• G09G3/003Control arrangements or circuits, of interest only in connection with visual indicators other than cathode-ray tubes using specific devices not provided for in groups G09G3/02 - G09G3/36, e.g. using an intermediate record carrier such as a film slide; Projection systems; Display of non-alphanumerical information, solely or in combination with alphanumerical information, e.g. digital display on projected diapositive as background to produce spatial visual effects
    • GPHYSICS
    • G09EDUCATION; CRYPTOGRAPHY; DISPLAY; ADVERTISING; SEALS
    • G09GARRANGEMENTS OR CIRCUITS FOR CONTROL OF INDICATING DEVICES USING STATIC MEANS TO PRESENT VARIABLE INFORMATION
    • G09G3/00Control arrangements or circuits, of interest only in connection with visual indicators other than cathode-ray tubes
    • G09G3/20Control arrangements or circuits, of interest only in connection with visual indicators other than cathode-ray tubes for presentation of an assembly of a number of characters, e.g. a page, by composing the assembly by combination of individual elements arranged in a matrix no fixed position being assigned to or needed to be assigned to the individual characters or partial characters

Abstract

A stereoscopic image display apparatus and a driving method of the display apparatus are provided. The display apparatus includes a resolution enhancer that calculates an average brightness of first left-eye image data included in an nth (n is a natural number) line of the 3D image data and second left-eye image data included in an n+2th line of the 3D image data to obtain left-eye average data, calculates an average brightness of first right-eye image data included in an n+1th line of the 3D image data and second right-eye image data included in an n+4th line of the 3D image data to obtain right-eye average data, and converts the brightness of the left-eye average data and the right-eye average data into grayscale values.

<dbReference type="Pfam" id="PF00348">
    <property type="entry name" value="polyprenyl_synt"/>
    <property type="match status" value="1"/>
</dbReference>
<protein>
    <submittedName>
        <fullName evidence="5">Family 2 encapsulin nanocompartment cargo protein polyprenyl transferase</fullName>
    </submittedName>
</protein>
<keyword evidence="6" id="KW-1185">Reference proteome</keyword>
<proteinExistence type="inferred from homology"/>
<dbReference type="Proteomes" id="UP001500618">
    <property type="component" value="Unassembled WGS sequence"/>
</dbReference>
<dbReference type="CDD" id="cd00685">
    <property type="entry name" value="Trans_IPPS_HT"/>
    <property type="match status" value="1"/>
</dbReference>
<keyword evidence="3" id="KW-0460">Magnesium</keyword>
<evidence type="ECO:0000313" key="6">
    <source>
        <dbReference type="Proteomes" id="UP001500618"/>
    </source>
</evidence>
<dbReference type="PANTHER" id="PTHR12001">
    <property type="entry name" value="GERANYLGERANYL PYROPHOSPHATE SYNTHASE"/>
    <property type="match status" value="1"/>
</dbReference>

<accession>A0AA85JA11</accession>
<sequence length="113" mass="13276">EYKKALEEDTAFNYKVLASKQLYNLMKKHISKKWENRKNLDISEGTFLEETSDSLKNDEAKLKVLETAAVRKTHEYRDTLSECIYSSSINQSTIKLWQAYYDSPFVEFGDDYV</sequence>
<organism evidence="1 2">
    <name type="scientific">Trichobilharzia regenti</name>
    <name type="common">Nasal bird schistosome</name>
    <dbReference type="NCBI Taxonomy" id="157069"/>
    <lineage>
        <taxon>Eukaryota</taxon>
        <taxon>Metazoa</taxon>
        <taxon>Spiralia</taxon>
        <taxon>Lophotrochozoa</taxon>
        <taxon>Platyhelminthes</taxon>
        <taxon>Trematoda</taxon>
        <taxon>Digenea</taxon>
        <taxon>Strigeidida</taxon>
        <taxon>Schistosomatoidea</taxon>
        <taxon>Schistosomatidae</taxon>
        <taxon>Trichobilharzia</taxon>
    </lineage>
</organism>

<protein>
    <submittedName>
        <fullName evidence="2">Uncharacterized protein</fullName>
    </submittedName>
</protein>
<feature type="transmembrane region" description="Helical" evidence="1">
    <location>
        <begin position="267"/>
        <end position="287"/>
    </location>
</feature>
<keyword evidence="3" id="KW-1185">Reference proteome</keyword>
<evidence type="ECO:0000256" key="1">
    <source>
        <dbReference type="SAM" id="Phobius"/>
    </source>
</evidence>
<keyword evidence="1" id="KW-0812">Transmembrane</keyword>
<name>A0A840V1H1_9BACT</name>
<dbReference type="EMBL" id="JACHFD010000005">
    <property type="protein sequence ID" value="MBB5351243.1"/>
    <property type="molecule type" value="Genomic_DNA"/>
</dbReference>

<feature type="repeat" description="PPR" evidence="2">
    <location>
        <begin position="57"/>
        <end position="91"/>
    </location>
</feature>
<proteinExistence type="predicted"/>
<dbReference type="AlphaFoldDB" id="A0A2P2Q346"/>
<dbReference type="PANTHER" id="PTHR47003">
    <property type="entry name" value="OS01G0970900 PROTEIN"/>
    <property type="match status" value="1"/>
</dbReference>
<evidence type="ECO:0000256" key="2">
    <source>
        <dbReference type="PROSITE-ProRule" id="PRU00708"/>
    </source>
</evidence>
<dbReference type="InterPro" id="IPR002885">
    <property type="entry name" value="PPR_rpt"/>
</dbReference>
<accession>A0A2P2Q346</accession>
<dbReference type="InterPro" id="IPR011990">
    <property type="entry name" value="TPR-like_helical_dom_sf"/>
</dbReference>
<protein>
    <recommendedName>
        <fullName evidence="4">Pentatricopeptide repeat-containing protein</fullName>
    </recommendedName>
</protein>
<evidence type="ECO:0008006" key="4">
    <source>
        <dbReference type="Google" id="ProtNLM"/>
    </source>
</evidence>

Description

This application claims the benefit of Korean Patent Application no. 10-2010-0126532 filed on Dec. 10, 2010, the entire contents of which is incorporated herein by reference for all purposes as if fully set forth herein.

BACKGROUND

1. Technical Field

The embodiments of this document are directed to a stereoscopic image display apparatus and a driving method of the display apparatus.

2. Discussion of the Related Art